Hermit Thrush

On a crisp, cold, brightly sunny morning, the sky burned a clear, cloudless blue. Touches of red, orange, yellow and rust spotted the green trees and shrubs like confetti. It was a beautiful fall day, and yet, all through the neighborhood a strange quiet prevailed. In the big grassy yards were no feeding flocks of small birds, not even a bluebird or a robin. No towhees or thrashers or sparrows around the shrubs. The trees on the edge of the woods stood quiet, and even the old field appeared empty of birds except for Blue Jays everywhere and American Crows flying over now and then. Gradually I could find the chattering calls of Carolina Chickadees, Tufted Titmice and Carolina Wrens, an Eastern Towhee here and there, all sounding far away in the distance. The chuck-chuck calls of Red-bellied Woodpeckers were closer, and an occasional whinny from a Downy.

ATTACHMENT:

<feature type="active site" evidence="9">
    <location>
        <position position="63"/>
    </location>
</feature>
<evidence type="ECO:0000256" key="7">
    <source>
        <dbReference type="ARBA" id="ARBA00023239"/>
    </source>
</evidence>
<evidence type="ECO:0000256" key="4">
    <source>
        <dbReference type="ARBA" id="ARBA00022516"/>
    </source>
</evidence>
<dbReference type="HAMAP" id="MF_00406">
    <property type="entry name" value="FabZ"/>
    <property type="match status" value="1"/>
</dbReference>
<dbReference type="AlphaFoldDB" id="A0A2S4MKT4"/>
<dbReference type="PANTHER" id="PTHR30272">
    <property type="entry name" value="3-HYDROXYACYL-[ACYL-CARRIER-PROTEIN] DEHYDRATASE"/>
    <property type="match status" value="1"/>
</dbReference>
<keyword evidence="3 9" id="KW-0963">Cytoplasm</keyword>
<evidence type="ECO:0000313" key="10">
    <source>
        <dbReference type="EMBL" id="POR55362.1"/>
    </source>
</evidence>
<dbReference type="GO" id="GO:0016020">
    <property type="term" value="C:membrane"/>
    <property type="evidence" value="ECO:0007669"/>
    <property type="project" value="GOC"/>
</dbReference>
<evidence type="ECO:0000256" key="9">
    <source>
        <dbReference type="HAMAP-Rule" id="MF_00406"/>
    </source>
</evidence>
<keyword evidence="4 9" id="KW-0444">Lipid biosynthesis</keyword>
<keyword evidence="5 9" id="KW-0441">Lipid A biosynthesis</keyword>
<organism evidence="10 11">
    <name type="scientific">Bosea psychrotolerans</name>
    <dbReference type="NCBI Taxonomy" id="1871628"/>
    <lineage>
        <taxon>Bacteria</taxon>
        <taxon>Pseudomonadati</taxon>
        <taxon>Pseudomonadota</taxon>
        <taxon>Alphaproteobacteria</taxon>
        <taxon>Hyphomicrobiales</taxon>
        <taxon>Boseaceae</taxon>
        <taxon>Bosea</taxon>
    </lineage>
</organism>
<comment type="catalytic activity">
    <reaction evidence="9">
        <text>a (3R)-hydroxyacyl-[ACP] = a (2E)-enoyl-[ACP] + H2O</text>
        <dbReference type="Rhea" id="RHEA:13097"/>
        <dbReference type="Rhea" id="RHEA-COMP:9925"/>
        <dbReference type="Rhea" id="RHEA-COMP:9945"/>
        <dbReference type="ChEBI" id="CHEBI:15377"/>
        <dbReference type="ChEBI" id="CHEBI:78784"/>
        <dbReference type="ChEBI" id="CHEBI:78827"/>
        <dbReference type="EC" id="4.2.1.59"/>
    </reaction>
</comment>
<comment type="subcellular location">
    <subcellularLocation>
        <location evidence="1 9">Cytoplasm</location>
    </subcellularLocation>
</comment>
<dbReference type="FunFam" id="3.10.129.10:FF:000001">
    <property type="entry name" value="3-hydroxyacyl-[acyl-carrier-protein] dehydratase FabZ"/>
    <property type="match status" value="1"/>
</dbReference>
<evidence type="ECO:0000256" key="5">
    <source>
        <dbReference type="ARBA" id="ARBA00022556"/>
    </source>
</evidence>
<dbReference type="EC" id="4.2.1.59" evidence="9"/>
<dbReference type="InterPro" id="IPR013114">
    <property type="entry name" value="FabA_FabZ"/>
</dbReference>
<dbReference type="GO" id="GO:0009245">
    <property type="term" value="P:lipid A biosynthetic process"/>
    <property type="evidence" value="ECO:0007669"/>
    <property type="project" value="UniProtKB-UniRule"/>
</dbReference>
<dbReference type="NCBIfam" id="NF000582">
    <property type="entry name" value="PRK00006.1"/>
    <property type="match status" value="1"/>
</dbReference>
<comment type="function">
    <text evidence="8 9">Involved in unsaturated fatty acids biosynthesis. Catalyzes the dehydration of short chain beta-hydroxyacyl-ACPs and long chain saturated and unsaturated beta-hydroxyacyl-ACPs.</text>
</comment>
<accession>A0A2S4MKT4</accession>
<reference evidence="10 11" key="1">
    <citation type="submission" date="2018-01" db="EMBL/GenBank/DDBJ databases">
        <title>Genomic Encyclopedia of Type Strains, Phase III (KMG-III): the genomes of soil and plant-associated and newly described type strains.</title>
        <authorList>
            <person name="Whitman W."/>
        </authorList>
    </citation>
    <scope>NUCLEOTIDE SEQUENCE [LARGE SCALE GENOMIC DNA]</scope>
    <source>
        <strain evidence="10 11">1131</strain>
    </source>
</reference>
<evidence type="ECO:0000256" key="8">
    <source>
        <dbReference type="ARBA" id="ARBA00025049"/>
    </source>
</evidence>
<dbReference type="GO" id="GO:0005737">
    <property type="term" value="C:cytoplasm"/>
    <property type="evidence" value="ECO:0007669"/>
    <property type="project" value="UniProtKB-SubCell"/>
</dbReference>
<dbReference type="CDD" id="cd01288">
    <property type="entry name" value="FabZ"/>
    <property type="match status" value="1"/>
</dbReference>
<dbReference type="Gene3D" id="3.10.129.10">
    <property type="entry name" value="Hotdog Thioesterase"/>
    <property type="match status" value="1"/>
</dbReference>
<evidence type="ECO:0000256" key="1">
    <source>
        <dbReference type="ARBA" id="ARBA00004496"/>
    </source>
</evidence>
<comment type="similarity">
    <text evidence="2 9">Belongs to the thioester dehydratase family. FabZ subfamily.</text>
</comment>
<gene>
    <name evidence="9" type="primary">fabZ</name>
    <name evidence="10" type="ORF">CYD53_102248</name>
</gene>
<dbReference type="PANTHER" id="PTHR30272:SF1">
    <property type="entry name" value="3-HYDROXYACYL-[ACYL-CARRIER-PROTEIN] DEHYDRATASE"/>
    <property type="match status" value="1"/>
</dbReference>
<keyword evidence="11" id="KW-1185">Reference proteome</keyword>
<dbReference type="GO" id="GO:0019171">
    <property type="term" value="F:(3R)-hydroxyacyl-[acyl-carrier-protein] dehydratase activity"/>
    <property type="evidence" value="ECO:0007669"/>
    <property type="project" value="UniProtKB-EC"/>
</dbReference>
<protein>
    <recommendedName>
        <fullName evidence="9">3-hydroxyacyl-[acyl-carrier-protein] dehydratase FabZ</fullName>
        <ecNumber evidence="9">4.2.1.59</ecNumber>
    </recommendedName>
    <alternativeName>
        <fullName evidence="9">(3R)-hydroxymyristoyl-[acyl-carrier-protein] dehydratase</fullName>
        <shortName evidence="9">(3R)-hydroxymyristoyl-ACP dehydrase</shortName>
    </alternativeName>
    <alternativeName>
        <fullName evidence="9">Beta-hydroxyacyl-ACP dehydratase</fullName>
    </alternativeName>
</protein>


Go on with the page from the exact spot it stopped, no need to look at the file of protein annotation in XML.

From somewhere in the leaves of a water oak on the very edge of the road, surrounded by a thin tangle of fading grasses and weeds, skimpy bushes and vines, came a low, liquid call. Chup. Repeated again and again. Chup. Chup. It’s not possible to capture in words how lovely it is, the call of a Hermit Thrush, though it sounded somewhat forlorn in this spot, sitting on a branch among the spotty, orange-brown leaves of a vine that twisted up the trunk. The Hermit Thrush sat directly above me, so what I could see was its pale underside and the dark-spotted throat and breast, and the lifted head with its watchful eye. The reddish tail lifted and lowered, lifted and lowered, as it continued to call the low chup, chup. I only watched it for a few moments, before walking on, not wanting to disturb it more. 

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